What is also impressive is that the letter is perfectly aligned and on plain paper, I think that people also used round rulers at this time. I am not surprised that the owner kept and preserved this letter for so many years.

    Fermata relates to the musical term pause, a reminder to myself.

    eta

    I have looked into the novel Fermata, it looks quite spicy. For the sake of others (perhaps a cautionary note) it is about a man who finds that he can pause time in order to have intimate knowledge of others. Most roguish men simply employ a good dinner and a bottle of Malbec.
    Last edited by Fermata; September 10th, 2021 at 02:29 PM.

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    Default Re: Letter from 1882

    Quote Originally Posted by Fermata View Post
    Quote Originally Posted by Brilliant Bill View Post
    I wonder how many times he composed this to get such perfect layout.

    Also wonder why no dash after "ma" in the work making, yet there is a dash in "gentleman."

    And, personal question -- is "fermata" simply a musical reference or also to the Nicholson Baker novel?
    The absence of the dash on ma-king relates to the number of letters prior to the break. When I was taught to write this was the instruction including making the break in the word for the next line which went along with having a pencilled one inch margin on both sides of the page, I wonder if anyone still does this today.

    What is also impressive is that the letter is perfectly aligned and on plain paper, I think that people also used round rulers at this time. I am not surprised that the owner kept and preserved this letter for so many years.

    Fermata relates to the musical term pause, a reminder to myself.

    eta

    I have looked into the novel Fermata, it looks quite spicy. For the sake of others (perhaps a cautionary note) it is about a man who finds that he can pause time in order to have intimate knowledge of others. Most roguish men simply employ a good dinner and a bottle of Malbec.

    One of the best things I've ever seen written here! Huge smile on my time-wracked face!! Thanks.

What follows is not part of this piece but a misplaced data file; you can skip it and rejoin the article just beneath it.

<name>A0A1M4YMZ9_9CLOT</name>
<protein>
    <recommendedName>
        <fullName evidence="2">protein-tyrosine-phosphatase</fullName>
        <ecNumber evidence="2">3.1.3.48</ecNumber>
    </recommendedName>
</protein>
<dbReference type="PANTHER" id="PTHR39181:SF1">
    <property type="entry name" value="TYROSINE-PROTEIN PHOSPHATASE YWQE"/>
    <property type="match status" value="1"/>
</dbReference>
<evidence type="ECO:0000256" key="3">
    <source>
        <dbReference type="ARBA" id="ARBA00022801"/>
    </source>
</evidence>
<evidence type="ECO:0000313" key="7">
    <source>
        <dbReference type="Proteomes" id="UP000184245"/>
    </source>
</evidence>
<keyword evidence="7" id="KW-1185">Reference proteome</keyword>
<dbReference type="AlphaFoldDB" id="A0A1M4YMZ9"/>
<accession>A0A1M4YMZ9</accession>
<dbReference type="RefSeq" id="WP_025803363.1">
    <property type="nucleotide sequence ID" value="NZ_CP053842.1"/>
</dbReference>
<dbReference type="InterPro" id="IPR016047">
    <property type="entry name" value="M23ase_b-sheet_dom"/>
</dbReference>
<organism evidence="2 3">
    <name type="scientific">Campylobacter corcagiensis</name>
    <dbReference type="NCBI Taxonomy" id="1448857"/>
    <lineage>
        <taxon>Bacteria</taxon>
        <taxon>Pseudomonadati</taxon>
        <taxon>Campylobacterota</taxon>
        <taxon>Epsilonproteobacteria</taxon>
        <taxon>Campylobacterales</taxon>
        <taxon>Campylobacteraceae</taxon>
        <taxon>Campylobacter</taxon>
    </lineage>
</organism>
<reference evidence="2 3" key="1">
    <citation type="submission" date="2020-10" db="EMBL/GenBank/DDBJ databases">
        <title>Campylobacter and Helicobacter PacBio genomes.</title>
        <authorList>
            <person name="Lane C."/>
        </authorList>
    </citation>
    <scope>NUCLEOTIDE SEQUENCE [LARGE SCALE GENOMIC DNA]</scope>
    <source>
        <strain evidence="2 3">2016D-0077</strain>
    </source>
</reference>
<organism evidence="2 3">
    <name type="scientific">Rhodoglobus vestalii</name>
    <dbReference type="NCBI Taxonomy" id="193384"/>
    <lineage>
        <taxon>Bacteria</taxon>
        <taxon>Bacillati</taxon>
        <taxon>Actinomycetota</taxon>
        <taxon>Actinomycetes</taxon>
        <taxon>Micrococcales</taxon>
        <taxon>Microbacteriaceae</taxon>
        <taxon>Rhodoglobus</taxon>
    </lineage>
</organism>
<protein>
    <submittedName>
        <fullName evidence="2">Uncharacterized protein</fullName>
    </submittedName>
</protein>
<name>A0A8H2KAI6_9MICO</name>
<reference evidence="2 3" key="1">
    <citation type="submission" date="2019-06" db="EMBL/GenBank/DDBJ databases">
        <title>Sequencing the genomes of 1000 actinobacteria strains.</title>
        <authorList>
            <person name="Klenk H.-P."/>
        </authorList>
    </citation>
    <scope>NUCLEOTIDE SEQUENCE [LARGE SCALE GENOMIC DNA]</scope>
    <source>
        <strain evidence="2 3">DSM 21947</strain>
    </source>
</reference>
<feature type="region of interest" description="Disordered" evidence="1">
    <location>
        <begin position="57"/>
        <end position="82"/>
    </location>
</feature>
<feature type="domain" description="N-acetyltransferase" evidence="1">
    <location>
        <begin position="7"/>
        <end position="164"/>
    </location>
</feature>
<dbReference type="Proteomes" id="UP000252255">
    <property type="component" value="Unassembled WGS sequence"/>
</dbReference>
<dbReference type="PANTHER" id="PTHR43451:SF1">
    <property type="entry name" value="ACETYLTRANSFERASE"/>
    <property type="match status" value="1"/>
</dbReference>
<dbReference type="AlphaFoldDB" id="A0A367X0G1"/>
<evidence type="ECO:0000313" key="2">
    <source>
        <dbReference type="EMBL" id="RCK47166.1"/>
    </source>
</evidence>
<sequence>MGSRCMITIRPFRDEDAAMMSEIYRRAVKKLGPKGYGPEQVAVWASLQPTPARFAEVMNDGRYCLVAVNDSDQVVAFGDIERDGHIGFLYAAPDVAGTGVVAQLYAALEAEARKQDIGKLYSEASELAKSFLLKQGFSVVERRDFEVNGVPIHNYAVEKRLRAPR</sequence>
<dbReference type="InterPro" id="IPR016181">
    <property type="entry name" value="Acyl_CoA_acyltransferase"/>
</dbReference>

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    Default Re: Letter from 1882

    Quote Originally Posted by Jon Szanto View Post
    The only comments I can recall were remarks from my 6th-grade teacher on my report card. She told my parents that I was doing very well in all my studies, but could they do something about my tapping on the desk with my fingers, as it seems I never would stop doing that.

    I'm now in the process of winding up a 50-year career in percussion, so it's probably all a wash at this point.
    So, the beat doesn't go on????

    .

    Last edited by Brilliant Bill; September 10th, 2021 at 03:19 PM.

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    Default Re: Letter from 1882

    There were great masters in writing. This traditions is still living but it is not very popular in our time and in educational system. It is kind of drying down at the face of technology.
    Fortunately there are many associations of writing Guilds, IAMPETH ( International Associations of master penmanship ... ) to keep the tradition going to encourage writing using Ink and writing instruments .
    I am glad there are so many practicing this as a hobby or passion and some are doing to gain income at the same time.
    Last edited by Cyril; April 27th, 2022 at 08:04 AM.

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    Default Re: Letter from 1882

    I am always impressed by writing like this. Is it a form of continuous writing like Spencerian? There seem to have been similar scripts in use at the time, but the N and the I is suspiciously Spencerian. A teacher in penmanship at the time would likely have to up their standard from the average. It is a very nice script when you get the shading and ornametal in place. I wonder which type of nib he used ;- )